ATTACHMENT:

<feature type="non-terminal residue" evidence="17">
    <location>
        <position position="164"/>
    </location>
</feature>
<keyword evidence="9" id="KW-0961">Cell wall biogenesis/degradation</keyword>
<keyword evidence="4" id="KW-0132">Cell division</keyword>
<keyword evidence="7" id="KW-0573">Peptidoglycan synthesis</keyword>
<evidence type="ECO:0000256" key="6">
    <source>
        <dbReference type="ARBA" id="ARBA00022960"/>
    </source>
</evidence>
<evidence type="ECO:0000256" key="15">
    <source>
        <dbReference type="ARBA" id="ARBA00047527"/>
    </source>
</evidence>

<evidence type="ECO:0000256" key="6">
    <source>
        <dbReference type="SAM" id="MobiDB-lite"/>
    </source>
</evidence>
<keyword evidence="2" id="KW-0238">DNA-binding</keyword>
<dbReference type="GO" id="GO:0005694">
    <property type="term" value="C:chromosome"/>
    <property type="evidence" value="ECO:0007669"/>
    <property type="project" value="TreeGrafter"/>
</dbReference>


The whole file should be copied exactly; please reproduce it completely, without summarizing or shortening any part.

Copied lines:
<feature type="non-terminal residue" evidence="17">
    <location>
        <position position="164"/>
    </location>
</feature>
<keyword evidence="9" id="KW-0961">Cell wall biogenesis/degradation</keyword>
<keyword evidence="4" id="KW-0132">Cell division</keyword>
<keyword evidence="7" id="KW-0573">Peptidoglycan synthesis</keyword>
<evidence type="ECO:0000256" key="6">
    <source>
        <dbReference type="ARBA" id="ARBA00022960"/>
    </source>
</evidence>
<evidence type="ECO:0000256" key="15">
    <source>
        <dbReference type="ARBA" id="ARBA00047527"/>
    </source>
</evidence>

<evidence type="ECO:0000256" key="6">
    <source>
        <dbReference type="SAM" id="MobiDB-lite"/>
    </source>
</evidence>
<keyword evidence="2" id="KW-0238">DNA-binding</keyword>
<dbReference type="GO" id="GO:0005694">
    <property type="term" value="C:chromosome"/>
    <property type="evidence" value="ECO:0007669"/>
    <property type="project" value="TreeGrafter"/>
</dbReference>